Often called the “hipsterville” of Tallinn, this once closed off Soviet border zone is conveniently located between the scenic Tallinn coast and Old Town and hides some real architectural pearls. Estonia’s largest maritime centre Seaplane Harbour is an absolute must-see while in the area. This museum and restaurant is housed in a renovated seaplane hangar from the early 20th century, and gathered under its vast concrete shell are exciting digital and physical displays of Estonia’s maritime history, including the British built 600-stone submarine Lembit. A stone’s throw away you’ll find the 19th-century Patarei sea fortress and prison. These days the museum grounds hold a museum exposing the dark tales of Soviet occupation in Estonia and acts as a festival ground for alternative electron music festivals during the summer.Telliskivi Creative City has become the centre of Kalamaja, where Estonia’s urban gentrification stands tallest. Telliskivi's indoor shopping street sells everything from organic cosmetics to Estonian design, and the place also nurtures its own vibrant restaurant scene, with new joints popping up regularly offering quality dishes using locally sourced ingredients in inventive interiors of the restored industrial giants overlooking the majestic Tallinn Old Town. Telliskivi also hosts a range of chic community events, including bicycle festivals and street food competitions, as well as the weekly flea market.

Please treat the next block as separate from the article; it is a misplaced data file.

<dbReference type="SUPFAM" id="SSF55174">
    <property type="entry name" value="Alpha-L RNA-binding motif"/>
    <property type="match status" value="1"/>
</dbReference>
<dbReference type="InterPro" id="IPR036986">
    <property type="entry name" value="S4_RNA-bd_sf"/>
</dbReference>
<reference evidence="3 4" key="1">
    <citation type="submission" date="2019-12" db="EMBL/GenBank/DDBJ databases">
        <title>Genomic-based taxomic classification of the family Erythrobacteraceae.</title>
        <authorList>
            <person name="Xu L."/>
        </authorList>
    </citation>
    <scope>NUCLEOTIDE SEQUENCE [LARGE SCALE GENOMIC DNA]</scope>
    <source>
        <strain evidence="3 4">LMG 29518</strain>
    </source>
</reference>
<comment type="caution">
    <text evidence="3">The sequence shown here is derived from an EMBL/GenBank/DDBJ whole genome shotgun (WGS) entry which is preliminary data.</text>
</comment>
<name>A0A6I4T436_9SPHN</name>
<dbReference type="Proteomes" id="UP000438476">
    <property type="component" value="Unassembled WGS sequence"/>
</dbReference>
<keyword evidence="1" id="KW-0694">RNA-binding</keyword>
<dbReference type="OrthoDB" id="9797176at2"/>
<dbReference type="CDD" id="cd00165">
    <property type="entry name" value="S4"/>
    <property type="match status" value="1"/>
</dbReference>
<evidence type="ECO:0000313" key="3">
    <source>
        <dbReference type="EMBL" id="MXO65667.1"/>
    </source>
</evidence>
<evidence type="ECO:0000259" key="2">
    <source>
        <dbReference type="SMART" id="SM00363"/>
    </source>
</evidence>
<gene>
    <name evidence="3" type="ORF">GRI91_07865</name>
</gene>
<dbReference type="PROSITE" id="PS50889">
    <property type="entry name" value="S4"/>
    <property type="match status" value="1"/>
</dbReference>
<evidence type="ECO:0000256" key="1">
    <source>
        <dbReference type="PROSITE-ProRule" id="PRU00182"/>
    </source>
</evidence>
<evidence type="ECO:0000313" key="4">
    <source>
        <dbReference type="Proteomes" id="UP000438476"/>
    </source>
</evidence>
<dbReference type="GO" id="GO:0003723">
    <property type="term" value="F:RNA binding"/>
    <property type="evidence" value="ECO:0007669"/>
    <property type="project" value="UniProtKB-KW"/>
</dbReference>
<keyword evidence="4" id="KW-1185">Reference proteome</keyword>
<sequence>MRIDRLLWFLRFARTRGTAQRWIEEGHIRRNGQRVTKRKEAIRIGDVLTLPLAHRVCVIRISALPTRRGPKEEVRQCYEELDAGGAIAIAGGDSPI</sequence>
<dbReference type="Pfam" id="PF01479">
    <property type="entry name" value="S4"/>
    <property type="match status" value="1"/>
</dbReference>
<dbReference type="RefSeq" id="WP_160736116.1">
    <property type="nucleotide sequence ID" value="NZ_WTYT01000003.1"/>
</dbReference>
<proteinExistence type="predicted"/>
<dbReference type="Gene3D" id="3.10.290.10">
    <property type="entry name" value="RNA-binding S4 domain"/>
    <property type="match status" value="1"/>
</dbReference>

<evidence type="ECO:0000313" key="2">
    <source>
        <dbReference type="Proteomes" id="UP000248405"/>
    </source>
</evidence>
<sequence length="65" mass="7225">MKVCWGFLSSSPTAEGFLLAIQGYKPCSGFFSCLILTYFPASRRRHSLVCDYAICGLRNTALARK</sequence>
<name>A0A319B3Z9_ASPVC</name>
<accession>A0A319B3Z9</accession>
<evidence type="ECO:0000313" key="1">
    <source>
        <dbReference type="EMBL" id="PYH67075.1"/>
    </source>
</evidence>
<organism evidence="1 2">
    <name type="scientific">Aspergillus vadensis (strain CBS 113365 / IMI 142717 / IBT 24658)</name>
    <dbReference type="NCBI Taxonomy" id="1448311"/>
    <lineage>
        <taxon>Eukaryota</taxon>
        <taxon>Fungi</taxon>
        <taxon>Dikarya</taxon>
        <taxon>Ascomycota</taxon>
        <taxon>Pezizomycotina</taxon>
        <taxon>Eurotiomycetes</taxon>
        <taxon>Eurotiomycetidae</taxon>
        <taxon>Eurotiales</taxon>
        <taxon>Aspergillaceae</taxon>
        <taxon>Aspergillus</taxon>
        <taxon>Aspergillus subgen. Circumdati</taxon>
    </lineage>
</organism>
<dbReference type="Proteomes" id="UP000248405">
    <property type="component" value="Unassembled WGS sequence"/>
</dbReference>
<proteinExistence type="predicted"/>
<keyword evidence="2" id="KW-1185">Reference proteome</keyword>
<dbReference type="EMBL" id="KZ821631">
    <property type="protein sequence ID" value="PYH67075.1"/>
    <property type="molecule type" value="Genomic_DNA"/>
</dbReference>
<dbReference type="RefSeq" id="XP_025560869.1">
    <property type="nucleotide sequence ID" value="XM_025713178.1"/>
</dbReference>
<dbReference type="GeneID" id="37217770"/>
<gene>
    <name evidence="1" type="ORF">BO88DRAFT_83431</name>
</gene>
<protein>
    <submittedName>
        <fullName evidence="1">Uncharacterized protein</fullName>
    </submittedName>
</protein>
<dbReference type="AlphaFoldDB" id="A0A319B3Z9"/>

Kalamaja is the place to be
New cafes, bars and galleries have transformed the former industrial complexes of the historical wooden townhouse district, making it the fastest developing area of Tallinn attracting creatives and those young at heart.